Taken on its face value, this is excellent proof of social class rigidity. A theory about the purity of the blood streams and the fine inherited qualities of the upper classes must remain only a theory, because, as Thorndike has shown, the upper classes have no monopoly on intellectual superiority; and, as the sports records show, they do not monopolize physical prowess and health. Galton's study, then, proved merely that privilege and prestige is generally monopolized by the upper classes. Galton himself states: 25

These facts . . . lead to certain important conclusions. They show, for example, that a considerable proportion of the noteworthy members spring from comparatively few families.

If Galton had stopped there, his data and his conclusions would have enjoyed more consistency than was the case after much verbiage about "thoroughbred stock" had been added.

The social class aspect of Galton's research is shown in this conclusion: "A considerably larger proportion would be noteworthy in the higher classes of society, but a far smaller one in the lower . . . . " 26

Any one of Galton's case histories reads like a social pedigree. For instance, there is the case of J. S. Haldane, university lecturer and medical researcher for the government: 27

His paternal grandfather was in the East India naval service and later a preacher. The latter's brother "sold his estate" to give his fortune to missionary work. He also wrote several theological treatises. The paternal uncle of J. S. Haldane was "Bart., M.D. F.R.S., etc." The brother of J. S. Haldane was P. C., M.P. LL.D., "a distinguished politician," and author. Their sister was a reformer, educator, and translator of note. Their first cousin was the Bishop of Argyll. Another first cousin was a Lieutenant Colonel, D.S.O., and author. The great-great uncle of J. S. Haldane was the Earl of Eldon, famous Lord Chancellor of England. The latter's brother was the Baron Howell and the Judge of the High Court of Admiralty. Another great uncle was the Viscount Duncan; whereas another great-great uncle was Sir Ralph Abercomby, a General, and the latter's brother was likewise a General and Governor of Bombay.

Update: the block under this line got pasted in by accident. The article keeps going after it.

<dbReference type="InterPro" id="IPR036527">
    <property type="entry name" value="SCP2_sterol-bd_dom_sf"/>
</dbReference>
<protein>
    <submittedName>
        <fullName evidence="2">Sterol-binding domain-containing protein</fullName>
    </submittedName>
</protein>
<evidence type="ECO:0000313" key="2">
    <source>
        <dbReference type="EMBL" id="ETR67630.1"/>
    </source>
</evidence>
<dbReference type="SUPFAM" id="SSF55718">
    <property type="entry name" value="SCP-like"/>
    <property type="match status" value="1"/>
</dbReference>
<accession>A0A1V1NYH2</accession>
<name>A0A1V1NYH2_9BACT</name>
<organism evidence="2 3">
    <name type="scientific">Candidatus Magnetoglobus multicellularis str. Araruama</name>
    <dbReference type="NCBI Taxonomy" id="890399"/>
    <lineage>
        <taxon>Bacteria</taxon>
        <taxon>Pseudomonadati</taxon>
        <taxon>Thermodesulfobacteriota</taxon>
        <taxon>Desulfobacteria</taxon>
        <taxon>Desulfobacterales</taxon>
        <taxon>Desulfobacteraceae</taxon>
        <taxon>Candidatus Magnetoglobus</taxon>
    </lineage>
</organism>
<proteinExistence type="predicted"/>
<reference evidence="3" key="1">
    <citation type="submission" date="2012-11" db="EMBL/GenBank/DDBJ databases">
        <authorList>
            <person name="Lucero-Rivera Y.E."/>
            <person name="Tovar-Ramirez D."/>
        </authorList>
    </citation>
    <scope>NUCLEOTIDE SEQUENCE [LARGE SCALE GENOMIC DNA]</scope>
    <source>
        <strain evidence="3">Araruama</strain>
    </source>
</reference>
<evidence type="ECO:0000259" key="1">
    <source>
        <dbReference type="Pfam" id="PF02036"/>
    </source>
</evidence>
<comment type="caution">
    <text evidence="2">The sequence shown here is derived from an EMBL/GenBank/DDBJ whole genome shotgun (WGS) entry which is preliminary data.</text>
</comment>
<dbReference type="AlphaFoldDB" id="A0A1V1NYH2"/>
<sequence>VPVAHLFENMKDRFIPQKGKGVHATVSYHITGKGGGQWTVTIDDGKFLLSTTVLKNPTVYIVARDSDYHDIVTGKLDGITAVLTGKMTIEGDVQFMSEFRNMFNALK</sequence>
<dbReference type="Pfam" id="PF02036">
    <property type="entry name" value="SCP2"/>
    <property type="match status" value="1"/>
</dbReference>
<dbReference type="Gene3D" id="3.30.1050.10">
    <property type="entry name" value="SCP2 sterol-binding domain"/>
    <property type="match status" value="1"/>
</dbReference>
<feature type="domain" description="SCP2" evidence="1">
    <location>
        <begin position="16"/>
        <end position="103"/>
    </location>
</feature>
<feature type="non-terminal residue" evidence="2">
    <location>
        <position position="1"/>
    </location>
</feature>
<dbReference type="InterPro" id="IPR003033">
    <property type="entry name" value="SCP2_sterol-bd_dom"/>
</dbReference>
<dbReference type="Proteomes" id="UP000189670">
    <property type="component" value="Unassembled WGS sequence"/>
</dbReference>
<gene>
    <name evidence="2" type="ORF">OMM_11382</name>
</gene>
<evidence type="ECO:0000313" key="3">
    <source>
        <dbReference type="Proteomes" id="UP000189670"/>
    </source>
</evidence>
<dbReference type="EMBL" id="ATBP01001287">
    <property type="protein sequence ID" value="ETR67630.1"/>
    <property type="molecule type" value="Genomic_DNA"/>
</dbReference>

J. S. Haldane, his brother, and his sister are to be accounted for in terms of the rigidity of the social classes. As children, they had every reason to hope to become persons of some importance. Their family history reads much like that of the Gordons of Virginia.

The same is true of the case of Sir Francis L. McClintock, whose ancestors had for centuries been the monopolizers of high posts in Ireland, and of the Stracheys, whose seat of prestige and power was customarily in India. In reading these and other cases one has the feeling that most persons concerned were not outstanding in talent. They were judges, business men, lesser noblemen. The McClintocks had many sinecures in Ireland, the Stracheys in India. (As Cicero once said: "The nobles have honors thrust on them even in their sleep.") One is dealing here not with genius in the "Napoleonic" sense, but with privileged classes who, in England, usually write something and are mentioned in the dispatches.

Galton and Schuster find that "21 of 38 sons have followed the same pursuits as their parents . . . . " 28 Like father, like son, even to the very occupations themselves.

In his famous work, Hereditary Genius, Galton explains the means whereby the relatively few prominent barristers of lower class homes were able to rise. Those "of humble parentage . . . attracted notice as boys . . . and were thereafter sent to a good school." 29 This is an environmentalist explanation of the success of certain men, not the biological.

To see the extent to which the upper class families of England intermarried, one needs only look at the genealogical charts of the Montagu and North families 30 and at the case history of the Hydes. 31 These contain over three score names, each a dignitary or married to one. A perusal of these family charts gives one the impression that the inner circle for generations could command the higher offices and honors.

Galton lists the Prime Ministers since the accession of George III, not a single one of whom was not related to some other honorable person, and all were of good family, influential and socially prominent.

Next Page


25. Francis Galton and Edgar Schuster, Noteworthy Families (London, 1906) p. 1x.
26. Ibid., p. xii.
27. Adapted from Ibid., pp. 28 - 30.
28. Ibid., p. 85.
29. Francis Galton, Hereditary Genius (New York, 1870) p. 56.
30. Ibid., p. 97.
31. Ibid., p. 94.